Investigators have detained five teenagers in connection with the vandalizing of Jewish graves in a cemetery in eastern France. The incident, amid rising anti-Semiticism in France, followed the attacks in Copenhagen.
The five suspects detained by French police on Monday are aged between 15 and 17, Philippe Varnier, the prosecutor of the eastern Bas-Rhin region, told a news conference.
All five are from the region of Sarre-Union in Alsace, where some 250 Jewish tombs were defaced and damaged on Thursday.
Vannier said the youngest of the teenagers had gone to police after being shocked at the worldwide reaction to the incident, in which tombs were uprooted or turned around, vaults opened and a monument to the Holocaust vandalized.
"Apparently, he was very very affected by the scale of the reaction to this affair, including the statements from the hightest state authorities," Vannier told reporters, adding that the boy had denied any anti-Semitic motive.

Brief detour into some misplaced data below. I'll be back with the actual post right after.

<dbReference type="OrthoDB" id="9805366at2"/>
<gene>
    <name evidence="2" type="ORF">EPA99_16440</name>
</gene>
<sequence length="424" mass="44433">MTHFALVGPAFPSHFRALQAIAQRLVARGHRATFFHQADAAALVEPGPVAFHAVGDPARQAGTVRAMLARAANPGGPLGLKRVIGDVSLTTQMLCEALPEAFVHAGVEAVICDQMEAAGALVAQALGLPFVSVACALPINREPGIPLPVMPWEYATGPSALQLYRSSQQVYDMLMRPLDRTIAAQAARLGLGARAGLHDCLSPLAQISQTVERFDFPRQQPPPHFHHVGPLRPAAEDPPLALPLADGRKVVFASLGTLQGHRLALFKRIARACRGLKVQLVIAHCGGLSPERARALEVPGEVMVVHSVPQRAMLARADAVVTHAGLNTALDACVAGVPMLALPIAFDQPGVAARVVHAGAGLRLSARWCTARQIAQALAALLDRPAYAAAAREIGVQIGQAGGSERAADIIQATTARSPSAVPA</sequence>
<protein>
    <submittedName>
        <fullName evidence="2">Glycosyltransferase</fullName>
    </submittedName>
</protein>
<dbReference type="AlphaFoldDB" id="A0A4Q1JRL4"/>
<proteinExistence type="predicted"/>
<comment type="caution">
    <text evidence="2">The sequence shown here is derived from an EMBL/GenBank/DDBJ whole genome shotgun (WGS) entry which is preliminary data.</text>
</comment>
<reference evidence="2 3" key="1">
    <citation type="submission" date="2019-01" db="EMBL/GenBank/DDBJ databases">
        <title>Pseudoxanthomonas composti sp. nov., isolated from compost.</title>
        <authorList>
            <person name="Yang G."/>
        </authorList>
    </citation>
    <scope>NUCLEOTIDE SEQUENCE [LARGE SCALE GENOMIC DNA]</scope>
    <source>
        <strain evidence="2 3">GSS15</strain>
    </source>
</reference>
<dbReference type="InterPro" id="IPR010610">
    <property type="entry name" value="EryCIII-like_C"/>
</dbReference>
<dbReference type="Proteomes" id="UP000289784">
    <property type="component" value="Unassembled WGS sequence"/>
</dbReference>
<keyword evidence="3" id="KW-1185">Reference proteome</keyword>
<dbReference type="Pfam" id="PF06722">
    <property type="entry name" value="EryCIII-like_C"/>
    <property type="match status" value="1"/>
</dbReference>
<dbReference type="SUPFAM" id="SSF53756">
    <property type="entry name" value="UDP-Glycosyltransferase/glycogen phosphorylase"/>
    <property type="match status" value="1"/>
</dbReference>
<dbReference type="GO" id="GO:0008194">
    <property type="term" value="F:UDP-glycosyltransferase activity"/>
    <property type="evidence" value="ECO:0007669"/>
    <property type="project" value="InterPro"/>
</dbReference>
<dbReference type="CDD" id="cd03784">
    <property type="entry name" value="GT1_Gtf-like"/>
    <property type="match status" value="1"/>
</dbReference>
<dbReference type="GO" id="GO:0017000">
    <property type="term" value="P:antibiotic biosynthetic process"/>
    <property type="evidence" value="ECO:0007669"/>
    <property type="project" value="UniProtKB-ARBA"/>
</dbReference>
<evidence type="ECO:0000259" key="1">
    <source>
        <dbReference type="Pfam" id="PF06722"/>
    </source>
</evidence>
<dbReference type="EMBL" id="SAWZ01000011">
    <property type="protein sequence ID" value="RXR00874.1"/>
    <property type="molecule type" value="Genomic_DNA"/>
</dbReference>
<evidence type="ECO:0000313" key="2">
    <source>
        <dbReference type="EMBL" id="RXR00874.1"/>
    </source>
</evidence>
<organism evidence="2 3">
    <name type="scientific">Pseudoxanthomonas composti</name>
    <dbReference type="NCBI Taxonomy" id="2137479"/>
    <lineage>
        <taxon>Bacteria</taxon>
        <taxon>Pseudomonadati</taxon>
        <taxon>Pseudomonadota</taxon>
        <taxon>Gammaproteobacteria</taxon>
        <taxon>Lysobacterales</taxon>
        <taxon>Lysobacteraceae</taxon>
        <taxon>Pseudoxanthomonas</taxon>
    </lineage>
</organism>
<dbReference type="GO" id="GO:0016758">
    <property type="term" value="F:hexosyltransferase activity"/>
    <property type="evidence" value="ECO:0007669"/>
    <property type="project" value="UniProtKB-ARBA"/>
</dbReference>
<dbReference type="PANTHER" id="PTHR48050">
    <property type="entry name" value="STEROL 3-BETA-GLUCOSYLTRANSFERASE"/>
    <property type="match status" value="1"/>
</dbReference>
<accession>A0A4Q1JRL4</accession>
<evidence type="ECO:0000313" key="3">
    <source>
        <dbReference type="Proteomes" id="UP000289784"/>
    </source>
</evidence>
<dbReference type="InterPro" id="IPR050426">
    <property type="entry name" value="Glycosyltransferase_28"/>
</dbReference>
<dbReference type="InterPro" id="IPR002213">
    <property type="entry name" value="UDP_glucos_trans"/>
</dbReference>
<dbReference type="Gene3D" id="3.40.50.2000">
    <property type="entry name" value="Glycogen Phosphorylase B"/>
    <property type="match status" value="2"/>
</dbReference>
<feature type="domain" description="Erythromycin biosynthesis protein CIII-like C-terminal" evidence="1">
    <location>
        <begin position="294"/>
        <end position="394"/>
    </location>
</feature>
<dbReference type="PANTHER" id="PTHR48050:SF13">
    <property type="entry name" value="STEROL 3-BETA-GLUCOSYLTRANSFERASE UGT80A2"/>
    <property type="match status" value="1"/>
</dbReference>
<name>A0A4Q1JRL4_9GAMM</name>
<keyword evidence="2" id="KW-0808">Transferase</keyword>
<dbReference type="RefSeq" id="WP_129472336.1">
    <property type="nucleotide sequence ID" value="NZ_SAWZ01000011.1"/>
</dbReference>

"We don't know the motives of these adolescents who don't have past criminal records and we don't know of any ideological convictions that could explain their behaviour," he said.
The desecration, which was discovered on Sunday just hours after a Danish Jew guarding a synagogue in Copenhagen was shot to death by a 22-year-old gunman, was vehemently condemned by the French government.
Rise in anti-Semitic incidents
The incident comes amid an increase in anti-Semitic acts in France, which has Europe's largest Jewish population.
A study released in January showed a doubling in such acts last year compared with 2013, while violent acts increased by 130 percent.
Four Jews were shot dead at a kosher supermarket in Paris in early January by one of three Islamist gunmen who went on a killing spree in the French capital.
The rise in attacks on Jews in Europe, and the Copenhagen killing in particular, prompted a call by Israeli Prime Minister Benjamin Netanyahu on Sunday for Jews to come to Israel for safety.
In response, French President Francois Hollande insisted that Jews were an integral part of Europe.
"I will not just let what was said in Israel pass, leading people to believe that Jews no longer have a place in Europe and in France in particular," he said. "France is determined to fight relentlessly against anti-Semitism and those who want to compromise the values of the Republic."
The cemetery in the Alsace region has been desecrated twice previously, in 1988 and in 2001.
tj/msh (dpa, AP, AFP)